- Associated Press - Wednesday, July 5, 2017

Sunday, July 9

On this date in 1857, the first mail to go through Arizona was carried on horseback from San Antonio by James E. Mason. It arrived in Tucson on Aug. 19 after being delayed by American Indian attacks east of El Paso.

On this date in 1901, the city of Williams was incorporated.

On this date in 1952, Coronado National Forest was established.

Monday, July 10

On this date in 1861, federal troops destroyed and abandoned Fort Breckinridge as they were called east for duty in the Civil War. The fort was re-established by troops from the California Column in 1862 and became Camp Grant in 1865.

On this date in 1917, the mill and warehouse of the Tempe Milling Co. which had been built in 1877, was destroyed by fire.

On this date in 1917, two cattle cars were loaded with IWW members and strikers and removed from Jerome. Fifty members of the Prescott Home Guard met the train at Jerome Junction, arrested nine of its occupants and sent the others, loaded on freight cars, on to Needles, California.

On this date in 1926, Gov. George W.P. Hunt reported that the doors and windows of the dining room in the state prison had been equipped with screens for the first time and the place was now sanitary.

Tuesday, July 11

this date in 1835, Captain James H. Tevis, early Arizona pioneer and founder of Tevistown, now known as Bowie, was born.

On this date in 1850, Louis J.F. Yeager arrived with 11 other men to establish a ferry at Yuma Crossing. They began by building a stockade on the California side of the river.

On this date in 1854, William Fourr, pioneer Arizona miner and rancher, was born.

On this date in 1923, the Arizona Cattle Growers Association met at Flagstaff and voted to incorporate.

On this date in 1958, the 30,000-acre Monument Valley Tribal Park, the first park established on the Navajo reservation, was established by a resolution of the Navajo Advisory Committee of the Navajo Tribal Council.

Wednesday, July 12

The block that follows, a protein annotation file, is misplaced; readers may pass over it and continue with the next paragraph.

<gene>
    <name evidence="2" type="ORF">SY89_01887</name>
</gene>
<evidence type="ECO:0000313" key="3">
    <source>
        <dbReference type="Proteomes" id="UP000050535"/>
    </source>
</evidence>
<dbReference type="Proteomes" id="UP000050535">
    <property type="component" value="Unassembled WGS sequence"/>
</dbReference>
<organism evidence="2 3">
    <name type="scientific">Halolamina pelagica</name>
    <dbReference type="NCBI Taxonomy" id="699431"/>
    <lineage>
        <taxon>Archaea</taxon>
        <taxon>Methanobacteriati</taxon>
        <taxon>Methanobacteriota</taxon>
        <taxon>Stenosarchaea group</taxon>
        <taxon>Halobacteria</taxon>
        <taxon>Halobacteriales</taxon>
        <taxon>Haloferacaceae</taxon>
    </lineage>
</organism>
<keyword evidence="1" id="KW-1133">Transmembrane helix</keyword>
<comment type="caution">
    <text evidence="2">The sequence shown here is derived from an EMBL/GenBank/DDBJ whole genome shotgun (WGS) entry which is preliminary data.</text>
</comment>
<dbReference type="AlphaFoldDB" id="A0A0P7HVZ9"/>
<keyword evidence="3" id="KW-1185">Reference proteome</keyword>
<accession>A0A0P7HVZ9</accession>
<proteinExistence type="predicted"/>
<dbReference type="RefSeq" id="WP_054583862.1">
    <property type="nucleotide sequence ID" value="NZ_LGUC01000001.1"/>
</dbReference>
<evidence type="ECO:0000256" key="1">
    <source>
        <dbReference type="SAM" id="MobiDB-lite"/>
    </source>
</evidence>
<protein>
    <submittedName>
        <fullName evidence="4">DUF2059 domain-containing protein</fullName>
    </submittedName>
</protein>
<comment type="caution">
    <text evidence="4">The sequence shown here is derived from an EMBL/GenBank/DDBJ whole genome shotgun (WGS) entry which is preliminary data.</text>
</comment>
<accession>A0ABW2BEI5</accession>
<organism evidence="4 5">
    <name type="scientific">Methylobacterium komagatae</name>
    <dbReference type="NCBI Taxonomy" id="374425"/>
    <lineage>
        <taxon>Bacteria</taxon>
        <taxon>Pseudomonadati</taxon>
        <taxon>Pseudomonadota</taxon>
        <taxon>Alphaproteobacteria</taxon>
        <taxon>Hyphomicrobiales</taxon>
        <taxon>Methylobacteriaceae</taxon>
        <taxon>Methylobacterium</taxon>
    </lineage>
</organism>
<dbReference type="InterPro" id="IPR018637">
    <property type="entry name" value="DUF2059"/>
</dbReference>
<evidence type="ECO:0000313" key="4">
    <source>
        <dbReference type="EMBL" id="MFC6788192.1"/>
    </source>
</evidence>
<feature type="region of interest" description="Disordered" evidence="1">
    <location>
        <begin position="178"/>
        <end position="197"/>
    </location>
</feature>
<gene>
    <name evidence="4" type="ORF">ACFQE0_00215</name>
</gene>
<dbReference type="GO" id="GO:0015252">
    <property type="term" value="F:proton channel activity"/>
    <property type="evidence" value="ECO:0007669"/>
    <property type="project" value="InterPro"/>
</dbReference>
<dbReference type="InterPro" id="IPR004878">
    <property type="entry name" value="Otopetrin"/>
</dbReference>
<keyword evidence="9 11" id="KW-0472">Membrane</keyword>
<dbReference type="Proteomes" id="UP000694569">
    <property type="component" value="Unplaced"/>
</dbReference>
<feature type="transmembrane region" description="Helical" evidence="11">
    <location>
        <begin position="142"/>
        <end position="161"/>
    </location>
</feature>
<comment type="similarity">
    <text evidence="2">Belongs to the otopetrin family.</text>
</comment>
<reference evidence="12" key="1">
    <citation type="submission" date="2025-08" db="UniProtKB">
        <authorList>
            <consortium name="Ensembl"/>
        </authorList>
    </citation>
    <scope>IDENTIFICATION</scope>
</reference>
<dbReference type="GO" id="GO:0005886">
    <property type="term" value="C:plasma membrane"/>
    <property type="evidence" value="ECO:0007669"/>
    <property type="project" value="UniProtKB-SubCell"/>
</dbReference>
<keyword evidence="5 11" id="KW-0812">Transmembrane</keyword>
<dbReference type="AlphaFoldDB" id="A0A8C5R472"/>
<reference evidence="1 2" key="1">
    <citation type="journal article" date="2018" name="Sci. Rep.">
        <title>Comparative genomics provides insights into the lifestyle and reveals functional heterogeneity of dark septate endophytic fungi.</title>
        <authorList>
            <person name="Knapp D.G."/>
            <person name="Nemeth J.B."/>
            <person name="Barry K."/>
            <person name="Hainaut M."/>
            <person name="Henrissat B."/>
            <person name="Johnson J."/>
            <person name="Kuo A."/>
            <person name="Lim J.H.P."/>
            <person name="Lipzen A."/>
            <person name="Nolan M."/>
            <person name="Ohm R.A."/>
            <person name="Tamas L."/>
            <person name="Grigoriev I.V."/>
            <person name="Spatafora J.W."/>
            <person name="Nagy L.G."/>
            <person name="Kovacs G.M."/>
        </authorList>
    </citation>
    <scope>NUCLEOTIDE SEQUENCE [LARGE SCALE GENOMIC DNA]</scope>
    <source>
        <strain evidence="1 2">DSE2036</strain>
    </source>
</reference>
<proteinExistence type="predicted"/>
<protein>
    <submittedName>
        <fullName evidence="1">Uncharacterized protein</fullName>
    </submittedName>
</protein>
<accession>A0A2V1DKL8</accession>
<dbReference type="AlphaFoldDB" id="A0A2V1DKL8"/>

On this date in 1832, William Kirkland, who is said to have been the man who raised the first American flag in Tucson in 1855, was born.

On this date in 1917, it was reported that a burro slaughter house had been set up at the Arivaca Land and Cattle Co. ranch. Burro meat and hides were reportedly being dried and shipped east.

On this date in 1917, nearly 1,200 IWW strikers were deported from Bisbee by county officials and citizens posses. Strikers were held at the ballpark until a special 24-car train arrived from Douglas to pick them up.

Thursday, July 13

On this date in 1890, John Charles Fremont, Army officer, explorer, presidential nominee and the fifth Territorial Governor of Arizona, died.

On this date in 1903, at the town of Bonita, some three miles from Fort Grant, men from Troops I and M of the 14th Cavalry became involved in a spectacular fight with men from Troop E of the same regiment. Revolvers, carbines, knives and sling shots were used. One hundred shots were fired, a house was wrecked and one man died.

Friday, July 14

On this date in 1882, Johnny Ringo was found shot to death in Turkey Creek Canyon in the Chiricahua Mountains.

On this date in 1890, a fire, originating on Whiskey Row in a miner’s shack, almost destroyed Prescott. Banks, hotels, stores, the newspaper plant and scores of dwellings were burned.

On this date in 1908, Bisbee High School Alumni launched the first scholarship assistance movement in Arizona.

On this date in 1917, the Livestock Sanitary Board reported it had 18,500 cattle brands on file at the State Capitol.

On this date in 1922, Santa Cruz County Sheriff George White was killed and his deputy, L.A. Smith, was seriously injured in a car crash on the Tucson-Nogales highway. The men were transporting the convicted murderers of the Ruby postmaster to the state prison in Florence. The prisoners escaped, setting off one of the largest manhunts in southern Arizona history.

Saturday, July 15

On this date in 1859, Alexander John Chandler, first veterinary surgeon in Arizona, the introducer of long staple cotton, builder of the Consolidated Canal and San Marcos Resort Hotel and founder of Chandler, was born.

On this date in 1862, advance troops of the California Column were ambushed in Apache Pass by Indians led by Cochise and Mangus Coloradas. The Apaches were finally driven off, but they surrounded the spring in the pass, keeping the troops from the water. The Apaches were finally dislodged from the rocks around the spring with the use of howitzers which the Indians had never seen before.

On this date in 1865, three Hualapai chiefs granted right of way for the Mojave-Prescott toll road to William H. Hardy in exchange for $150 in merchandise.

On this date in 1883, the city of Mesa was incorporated.

On this date in 1898, Jean Baptiste Salpointe, the first Roman Catholic Bishop of Arizona, died.

On this date in 1948, a state Supreme Court decision leads to American Indians gaining the right to vote in Arizona.

On this date in 1960, a Navajo forked pole hogan was tree ring dated to 1387, the earliest date on record.

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